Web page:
Farewell (L'affaire Farewell) (2010)
Critic Consensus: No consensus yet.
Engaging, emotional and riveting, "Farewell" is an intricate and highly intelligent thriller pulled from the pages of history -- about an ordinary man thrust into the biggest theft of Soviet information of the Cold War. Ronald Reagan called this piece of history -- largely unknown until now, "one of the most important espionage cases of the 20th century."
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as François Mitterand
as Ronald Reagan
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Critic Reviews for Farewell (L'affaire Farewell)
The movie earns its tension and suspense the old-fashioned way: By making you care about its characters, who live in a recognizably real world...
Authentic tension and characters make for a refreshingly humanistic take on spies and espionage.
Keeping the story focused on the personal sacrifices of the two men involved [is] a smart strategy because it makes their secret correspondence even more fraught with danger.
Carion's film admirably resists overselling the material: it's an adult espionage film, with no comic-book theatrics. [Blu-ray]
Audience Reviews for Farewell (L'affaire Farewell)
Serguei Kostine's book 'Bonjour Farewell' serves as the source of the historical moments of one of the most important fractures in the Cold War in 1981 - the act of valor of Sergei Gregoriev - and the script for this very important and controversial film was written by Eric Reynaud and Christian Carion who also directed this stunning film (he is best remembered for his brilliant 'Joyeux Noël' which incidentally starred many of the actors in this film). It is a disturbing movie to watch, a film that was condemned by the Russian government, disallowing filming in Moscow - except for some undercover camera work for an apparent Coca-Cola commercial, and refusing to allow Russian actors to take part in the project. It reveals the brutality of the Communist regime of the time, a period Russia would prefer to remain occult
The story is somewhat convoluted, a fact that makes it even more revealing of the nature of espionage work at the time. Sergei Gregoriev (Emir Kusturica) passes secret documents to French spy Pierre Froment (Guillaume Canet) living in Moscow with his wife (Alexandra Maria Lara), documents so important that Froment must take extraordinary risks to pass them to the US Government. In the US President Reagan (Fred Ward) must balance the importance of these documents with the balance of relationships with the French government under François Mitterrand (Philippe Magnan) it is a tense struggle for power and at the crux of it is Froment and the ultimately captured Gregoriev who is tortured to reveal his French espionage contact. The rush to finish at the end of the film is breathtaking and heartbreaking. There is a conversation between Froment and the US Feeney (Willem Dafoe) that places the soul of the Cold War years in perspective.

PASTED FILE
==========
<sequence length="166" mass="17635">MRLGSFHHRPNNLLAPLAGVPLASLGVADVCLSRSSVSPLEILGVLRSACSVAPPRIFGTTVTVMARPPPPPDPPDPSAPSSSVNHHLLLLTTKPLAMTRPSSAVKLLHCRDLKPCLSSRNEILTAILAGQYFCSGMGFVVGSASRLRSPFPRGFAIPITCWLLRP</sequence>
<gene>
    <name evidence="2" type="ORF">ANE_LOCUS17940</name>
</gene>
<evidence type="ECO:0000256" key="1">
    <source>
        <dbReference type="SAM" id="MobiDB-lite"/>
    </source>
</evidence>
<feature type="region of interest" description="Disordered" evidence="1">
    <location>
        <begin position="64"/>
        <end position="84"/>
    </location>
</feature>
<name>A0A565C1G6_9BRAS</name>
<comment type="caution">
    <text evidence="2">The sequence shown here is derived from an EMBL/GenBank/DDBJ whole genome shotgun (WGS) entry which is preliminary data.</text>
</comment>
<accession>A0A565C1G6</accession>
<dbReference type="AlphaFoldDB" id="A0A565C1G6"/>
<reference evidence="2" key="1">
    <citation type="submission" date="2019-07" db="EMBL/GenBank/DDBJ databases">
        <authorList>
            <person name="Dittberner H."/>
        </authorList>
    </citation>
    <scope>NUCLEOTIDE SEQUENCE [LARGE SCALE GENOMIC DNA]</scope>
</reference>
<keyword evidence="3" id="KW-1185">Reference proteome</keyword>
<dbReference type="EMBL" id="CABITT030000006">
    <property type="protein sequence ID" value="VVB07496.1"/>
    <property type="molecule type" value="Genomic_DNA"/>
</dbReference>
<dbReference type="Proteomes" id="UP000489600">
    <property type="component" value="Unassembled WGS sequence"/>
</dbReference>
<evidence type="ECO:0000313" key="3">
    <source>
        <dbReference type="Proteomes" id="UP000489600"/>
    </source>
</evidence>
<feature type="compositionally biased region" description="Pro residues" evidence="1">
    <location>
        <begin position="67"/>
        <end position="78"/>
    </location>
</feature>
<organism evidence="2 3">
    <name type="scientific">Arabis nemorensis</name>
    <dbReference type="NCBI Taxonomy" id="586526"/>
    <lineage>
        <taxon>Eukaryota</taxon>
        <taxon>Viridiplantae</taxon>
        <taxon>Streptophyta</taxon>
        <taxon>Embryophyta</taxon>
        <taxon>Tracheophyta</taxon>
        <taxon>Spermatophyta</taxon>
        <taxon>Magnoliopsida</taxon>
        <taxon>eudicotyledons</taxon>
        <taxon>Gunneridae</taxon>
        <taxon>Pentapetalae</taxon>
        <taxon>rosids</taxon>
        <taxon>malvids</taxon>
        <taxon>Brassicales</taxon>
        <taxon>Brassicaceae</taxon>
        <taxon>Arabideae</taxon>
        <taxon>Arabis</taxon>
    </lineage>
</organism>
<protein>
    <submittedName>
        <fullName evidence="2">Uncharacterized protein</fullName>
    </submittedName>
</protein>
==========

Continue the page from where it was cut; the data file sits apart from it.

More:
Every aspect of this film is involving - the acting is first rate from everyone involved, the pacing is in the fashion edge of the seat direction, and the sharing of the innermost secrets of espionage is information we all should study. A reenactment of the Reagan/Gorbachev era as well defined as any film has dared to show us. Not only is this excellent filmmaking, but it is also information about a man's (Sergei Gregoriev) sacrifice that deserve honor. 4 1/2 stars 3-10-13
Modern take on the cold war spy thriller genre. Works really thanks to the odd-ball couple of Emir Kusturica and Guillaume Canet, plus the director has penchant for writing sentimental stories about engineers. Apparently this true story is so sensitive that no Russians were allowed to perform and the film makers weren't allowed to film in Russia!
I guess, if you're into this sort of thing, it could be called a good movie. I don't have much to say about this one. It's...subtle? I was just proud that I recognized Emir Kusturica in something else at some point, and it was because of this film!
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